- The temp gauge is not accurate, or in more specific terms, the temp gauge has a built-in buffer/delay. This means that in some cases (such as in the event of an overheating), the actual coolant temperature is considerably higher than what the temp gauge is indicating. Many people figure that as long as the temp needle does not reach the red zone, they are safe. This is not true, because by the time the temp gauge has risen beyond the normal 12 o'clock position, the actual coolant temp can already be dangerously high, despite the fact that the needle hasn't yet reached the red zone. This is due to the buffer/delay.

So, now that we have established how the cooling system fails (brittle plastic), and why it is so important to avoid overheating the engine (high risk of blown head gasket and/or warped head), we are brought to our next topic of discussion:


Which cooling system components need to be replaced?

The general rule here is that pretty much everything needs to be replaced, and as mentioned at the beginning, they should be replaced every 75-100k miles or right now if you do not have proof that they have been replaced recently (this second point is of particular importance to individuals with newly acquired E36 BMWs). If the previous owner of your car did not provide you with receipts of a recent cooling system overhaul, consider your cooling system to be at-risk and in need of comprehensive replacement. Here are the parts (with part numbers) which should be included in your cooling system overhaul:

Radiator:
- 6 Clylinder: 17111728908
- 4 Cylinder: 17111728907

Radiator cap: 17111742231

Radiator hoses:
- 6 Cylinder: 11531708499 (upper) / 11531726344 (lower)
- 4 Cylinder (1.8L M42): 11531721708 (upper) / 11531721709 (lower)
- 4 Cylinder (1.9L M44): 11531743535 (upper) / 11531247261 (lower)

Expansion tank (6-Cyl only): 17111723520

Bleeder screw (aftermarket brass available): 17111712788

Thermostat housing:
- 6 Cylinder (aftermarket aluminum available): 11531722531, Gasket: 11531740437
- 4 Cylinder (1.8L M42): 11531721966, Gasket: 11531721172
- 4 Cylinder (1.9L M44 – includes thermostat): 11531743017, Gasket: 11531743179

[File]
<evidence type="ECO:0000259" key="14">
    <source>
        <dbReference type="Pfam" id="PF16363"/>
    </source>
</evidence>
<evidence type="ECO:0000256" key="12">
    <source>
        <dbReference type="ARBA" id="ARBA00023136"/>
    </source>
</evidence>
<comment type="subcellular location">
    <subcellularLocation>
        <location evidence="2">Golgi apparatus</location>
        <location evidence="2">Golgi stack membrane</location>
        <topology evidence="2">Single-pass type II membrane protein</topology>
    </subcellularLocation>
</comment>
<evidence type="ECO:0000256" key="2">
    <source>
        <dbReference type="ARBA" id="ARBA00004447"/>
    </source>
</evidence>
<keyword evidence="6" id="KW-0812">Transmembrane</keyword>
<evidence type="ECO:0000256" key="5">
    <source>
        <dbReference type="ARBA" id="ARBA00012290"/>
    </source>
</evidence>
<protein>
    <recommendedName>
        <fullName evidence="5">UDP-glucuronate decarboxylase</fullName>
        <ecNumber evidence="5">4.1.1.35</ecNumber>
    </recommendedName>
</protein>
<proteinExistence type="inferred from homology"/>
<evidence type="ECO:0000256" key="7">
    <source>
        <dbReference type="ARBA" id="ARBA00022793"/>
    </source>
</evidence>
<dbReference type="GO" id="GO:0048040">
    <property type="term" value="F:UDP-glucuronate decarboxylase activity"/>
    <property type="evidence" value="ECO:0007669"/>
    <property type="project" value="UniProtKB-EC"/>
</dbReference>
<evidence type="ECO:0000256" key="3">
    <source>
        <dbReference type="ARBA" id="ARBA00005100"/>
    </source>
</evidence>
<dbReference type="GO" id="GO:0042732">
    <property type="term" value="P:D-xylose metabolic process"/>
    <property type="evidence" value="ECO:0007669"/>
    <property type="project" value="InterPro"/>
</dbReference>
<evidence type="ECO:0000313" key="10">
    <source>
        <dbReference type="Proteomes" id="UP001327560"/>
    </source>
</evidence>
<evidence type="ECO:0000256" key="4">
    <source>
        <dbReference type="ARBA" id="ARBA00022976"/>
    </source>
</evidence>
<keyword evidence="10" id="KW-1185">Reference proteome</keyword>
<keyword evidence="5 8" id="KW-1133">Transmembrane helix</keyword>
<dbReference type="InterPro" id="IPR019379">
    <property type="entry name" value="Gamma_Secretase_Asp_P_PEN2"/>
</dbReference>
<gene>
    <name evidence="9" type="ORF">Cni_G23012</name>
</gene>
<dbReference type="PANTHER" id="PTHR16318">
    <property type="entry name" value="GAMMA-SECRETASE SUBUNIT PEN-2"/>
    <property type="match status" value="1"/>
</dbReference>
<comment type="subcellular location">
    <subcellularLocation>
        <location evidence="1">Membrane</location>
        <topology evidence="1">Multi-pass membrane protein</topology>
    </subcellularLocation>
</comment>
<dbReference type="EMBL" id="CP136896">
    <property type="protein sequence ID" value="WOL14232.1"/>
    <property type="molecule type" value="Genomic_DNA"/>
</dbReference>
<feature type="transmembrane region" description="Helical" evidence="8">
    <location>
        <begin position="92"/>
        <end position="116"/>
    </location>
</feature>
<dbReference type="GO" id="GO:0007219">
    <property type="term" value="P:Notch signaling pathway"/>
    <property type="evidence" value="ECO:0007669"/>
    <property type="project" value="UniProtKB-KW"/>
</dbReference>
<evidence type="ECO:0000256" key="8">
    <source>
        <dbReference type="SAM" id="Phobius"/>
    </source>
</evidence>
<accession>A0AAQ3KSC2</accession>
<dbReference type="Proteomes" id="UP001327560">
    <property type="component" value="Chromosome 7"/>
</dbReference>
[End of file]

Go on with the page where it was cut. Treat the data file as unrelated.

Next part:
Thermostat: 11537511083

Water pump:
- 6 Cylinder: 11517527799
- 4 Cylinder: 11510393338

Fan:
- 6 Cylinder: 11521712058
- 4 Cylinder: 11521723363

Belts:
- 6 Cylinder: Main: 11281437929, A/C: 11281437873
- 4 Cylinder (1.8L M42): Main: 11281247986, A/C: 11281743193
- 4 Cylinder (1.9L M44): Main: 11281437369, A/C: 11281743193

Coolant: 82141467704


A note about water pumps

BMW used no fewer than three different styles of water pump throughout the E36 production run. They all fit interchangeably (within the same engine), but differ in the material used for the impeller. From 1992 until sometime partway through 1995, BMW installed water pumps which had plastic impellers, which were notorious for premature failure due to the plastic impeller becoming brittle and sheering off inside the engine, thus resulting in no coolant circulation and subsequent overheating. They were known for failing as early as 60k miles, and sometimes much earlier than that. After BMW finally figured out what was going on with their water pumps, they implemented an updated pump sometime in late '95 to early '96 which used a metal impeller, thus eliminating the risk of impeller failure. Also during the 1996-99 period, some E36 BMWs received water pumps with plastic composite impellers. I've never personally seen a water pump with the composite impeller, but they are out there. Supposedly they are safe to use and do not suffer the same ailment as the early pumps with regular plastic impellers. Nevertheless, pumps with metal impellers now seem to be the most widely adopted configuration for the E36, so that is what I would recommend.

One might then ask the question: "Since I own a '96-99 E36, which came with a water pump with a metal impeller from the factory, why do I still need to replace the water pump every 75-100k miles?" The answer is that while the metal impeller will not pose a risk, you do still run the risk of experiencing a bearing failure, and since OEM water pumps generally run in the ballpark of $60-80 (which is very reasonable), it makes a lot more sense to replace the pump while you are in there replacing everything else simply out of precaution.